Thanks for the input. That's my concern too, I suppose I will wait and see if I get in anywhere else and then I will decide. I am hoping to practice social work within the health-based field so it's really exciting, at least for me, for Waterloo to be offering this focus. 

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I have been following for over a year now and here is my big question to the community.  I am applying to the 2 year MSW at U of T (waitlisted last year) and was planning on WLU, but I have only 500 hours of experience and apparently the WLU average is 3500 hours.  I called and they were very doubtfull of my aceptance, but nicely said I could still apply.  Does anyone know of a situation where a person had such few hours?  I've also heard that for York the average required is an A, I have an A- and again don't have a ton of volunteer experience. If I have no chance at the other schools I'd rather my references focus on the one applicaton.

 

I'm becoming very nervous having all my eggs in the U of T basket, though that is my first choice. 

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I have been following for over a year now and here is my big question to the community.  I am applying to the 2 year MSW at U of T (waitlisted last year) and was planning on WLU, but I have only 500 hours of experience and apparently the WLU average is 3500 hours.  I called and they were very doubtfull of my aceptance, but nicely said I could still apply.  Does anyone know of a situation where a person had such few hours?  I've also heard that for York the average required is an A, I have an A- and again don't have a ton of volunteer experience. If I have no chance at the other schools I'd rather my references focus on the one applicaton.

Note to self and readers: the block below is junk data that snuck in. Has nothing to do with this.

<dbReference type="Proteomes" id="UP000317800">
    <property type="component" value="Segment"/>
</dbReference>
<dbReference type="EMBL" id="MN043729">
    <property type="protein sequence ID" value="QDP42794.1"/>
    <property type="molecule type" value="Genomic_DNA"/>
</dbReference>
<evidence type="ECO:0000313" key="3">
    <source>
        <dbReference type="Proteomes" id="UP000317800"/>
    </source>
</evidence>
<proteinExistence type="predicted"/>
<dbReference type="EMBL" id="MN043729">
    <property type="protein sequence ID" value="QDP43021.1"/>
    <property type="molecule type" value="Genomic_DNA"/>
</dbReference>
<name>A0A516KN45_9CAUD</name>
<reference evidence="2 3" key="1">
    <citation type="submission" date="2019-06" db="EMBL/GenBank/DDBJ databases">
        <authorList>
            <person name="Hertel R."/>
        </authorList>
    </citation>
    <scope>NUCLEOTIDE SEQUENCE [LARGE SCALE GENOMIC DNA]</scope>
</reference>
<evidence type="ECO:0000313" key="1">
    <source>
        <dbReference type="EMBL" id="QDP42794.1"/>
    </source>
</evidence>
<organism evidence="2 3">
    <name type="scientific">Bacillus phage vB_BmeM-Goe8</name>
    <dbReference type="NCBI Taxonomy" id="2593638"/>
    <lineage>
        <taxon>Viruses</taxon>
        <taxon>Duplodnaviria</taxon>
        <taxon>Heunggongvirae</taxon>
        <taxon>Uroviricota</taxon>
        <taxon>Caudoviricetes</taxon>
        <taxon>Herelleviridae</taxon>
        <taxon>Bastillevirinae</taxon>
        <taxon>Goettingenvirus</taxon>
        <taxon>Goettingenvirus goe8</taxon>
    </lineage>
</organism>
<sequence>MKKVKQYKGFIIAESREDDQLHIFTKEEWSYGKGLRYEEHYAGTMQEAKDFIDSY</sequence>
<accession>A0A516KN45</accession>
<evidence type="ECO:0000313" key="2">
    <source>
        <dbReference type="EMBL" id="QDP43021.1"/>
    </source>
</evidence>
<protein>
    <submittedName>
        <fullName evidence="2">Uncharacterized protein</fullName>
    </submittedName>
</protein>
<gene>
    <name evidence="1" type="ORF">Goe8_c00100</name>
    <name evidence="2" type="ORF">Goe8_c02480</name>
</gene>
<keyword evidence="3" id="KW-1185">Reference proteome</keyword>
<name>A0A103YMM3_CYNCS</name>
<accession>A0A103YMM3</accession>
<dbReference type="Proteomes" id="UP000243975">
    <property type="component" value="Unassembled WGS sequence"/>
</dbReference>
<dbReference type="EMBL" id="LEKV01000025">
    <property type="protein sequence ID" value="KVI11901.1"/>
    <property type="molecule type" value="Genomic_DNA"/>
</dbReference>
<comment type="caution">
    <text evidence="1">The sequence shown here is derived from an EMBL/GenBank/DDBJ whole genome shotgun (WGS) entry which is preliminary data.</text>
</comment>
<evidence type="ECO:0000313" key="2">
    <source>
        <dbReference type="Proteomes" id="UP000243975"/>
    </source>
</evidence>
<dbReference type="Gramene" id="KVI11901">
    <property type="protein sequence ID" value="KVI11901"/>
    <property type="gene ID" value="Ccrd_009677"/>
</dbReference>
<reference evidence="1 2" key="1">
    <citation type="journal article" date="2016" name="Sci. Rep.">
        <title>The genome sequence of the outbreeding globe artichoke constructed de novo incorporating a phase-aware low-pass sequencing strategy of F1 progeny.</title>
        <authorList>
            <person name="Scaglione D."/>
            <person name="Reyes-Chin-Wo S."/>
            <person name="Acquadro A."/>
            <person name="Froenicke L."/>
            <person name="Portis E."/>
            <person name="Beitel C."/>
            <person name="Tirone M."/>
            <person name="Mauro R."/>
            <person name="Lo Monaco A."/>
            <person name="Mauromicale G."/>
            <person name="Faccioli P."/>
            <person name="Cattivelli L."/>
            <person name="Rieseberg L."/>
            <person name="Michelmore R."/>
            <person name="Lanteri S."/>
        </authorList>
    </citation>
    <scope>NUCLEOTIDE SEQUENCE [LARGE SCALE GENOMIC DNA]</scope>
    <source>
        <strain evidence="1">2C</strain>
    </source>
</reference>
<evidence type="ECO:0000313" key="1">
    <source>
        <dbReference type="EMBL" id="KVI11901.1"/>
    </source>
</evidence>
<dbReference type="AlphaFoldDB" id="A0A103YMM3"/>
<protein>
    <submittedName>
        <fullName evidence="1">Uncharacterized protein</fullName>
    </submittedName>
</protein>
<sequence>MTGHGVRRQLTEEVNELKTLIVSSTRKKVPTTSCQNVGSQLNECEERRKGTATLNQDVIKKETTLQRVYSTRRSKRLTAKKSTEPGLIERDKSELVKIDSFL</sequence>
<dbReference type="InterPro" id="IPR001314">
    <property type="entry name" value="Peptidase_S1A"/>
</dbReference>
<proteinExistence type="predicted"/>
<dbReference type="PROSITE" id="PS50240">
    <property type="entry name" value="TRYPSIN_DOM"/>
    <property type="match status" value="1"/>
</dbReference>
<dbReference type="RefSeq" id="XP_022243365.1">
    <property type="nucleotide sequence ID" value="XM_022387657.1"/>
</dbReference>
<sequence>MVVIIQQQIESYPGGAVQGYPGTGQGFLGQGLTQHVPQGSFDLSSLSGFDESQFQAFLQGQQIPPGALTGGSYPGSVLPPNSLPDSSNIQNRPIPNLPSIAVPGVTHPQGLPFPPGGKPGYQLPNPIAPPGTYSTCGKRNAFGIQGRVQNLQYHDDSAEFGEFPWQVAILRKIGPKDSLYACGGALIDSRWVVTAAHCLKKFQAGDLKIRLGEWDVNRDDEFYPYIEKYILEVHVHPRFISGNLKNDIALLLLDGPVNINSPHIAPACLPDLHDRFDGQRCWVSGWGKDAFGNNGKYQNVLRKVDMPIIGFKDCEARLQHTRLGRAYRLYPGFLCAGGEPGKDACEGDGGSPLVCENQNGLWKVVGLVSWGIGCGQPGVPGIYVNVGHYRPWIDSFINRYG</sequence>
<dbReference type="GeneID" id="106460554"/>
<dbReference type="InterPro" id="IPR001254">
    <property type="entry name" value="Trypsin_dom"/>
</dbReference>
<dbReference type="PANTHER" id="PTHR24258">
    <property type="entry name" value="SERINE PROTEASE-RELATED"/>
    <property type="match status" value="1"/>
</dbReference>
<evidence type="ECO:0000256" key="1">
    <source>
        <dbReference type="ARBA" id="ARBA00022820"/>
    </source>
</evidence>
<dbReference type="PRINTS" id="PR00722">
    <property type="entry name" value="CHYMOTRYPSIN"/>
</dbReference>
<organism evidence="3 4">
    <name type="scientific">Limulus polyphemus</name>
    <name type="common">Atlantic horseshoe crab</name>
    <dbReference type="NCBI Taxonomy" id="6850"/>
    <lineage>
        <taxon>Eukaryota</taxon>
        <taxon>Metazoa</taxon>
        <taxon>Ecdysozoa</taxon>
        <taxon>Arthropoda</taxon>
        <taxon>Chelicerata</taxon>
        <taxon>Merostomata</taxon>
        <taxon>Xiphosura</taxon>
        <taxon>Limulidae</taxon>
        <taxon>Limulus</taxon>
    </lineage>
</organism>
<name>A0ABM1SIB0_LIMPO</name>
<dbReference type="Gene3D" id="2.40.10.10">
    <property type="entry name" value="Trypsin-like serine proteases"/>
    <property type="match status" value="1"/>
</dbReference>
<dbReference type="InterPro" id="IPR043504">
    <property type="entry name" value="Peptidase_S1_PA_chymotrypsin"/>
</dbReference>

I'm becoming very nervous having all my eggs in the U of T basket, though that is my first choice. 

I applied for the 2 year program at Laurier last year.  My grade average was in the high 80s but I only had approximately 2000 hours of experience.  I did not get in and they said the average hours to be accepted is 3-5 years with each year equaling 1750 hours - so 5250 to 8750 hours.  Last year there were 600 applicants for 90 spots.  I am not trying to be discouraging but Laurier REALLY focuses on the experience and number of hours.  I am applying there again this year for the advanced standing (after I didn't get in last year I entered UW's 1 yr BSW program) but I still only have less than 5000 hours.  I figure I'll at least try, but I'm also applying to UofT and Western's advanced standing program.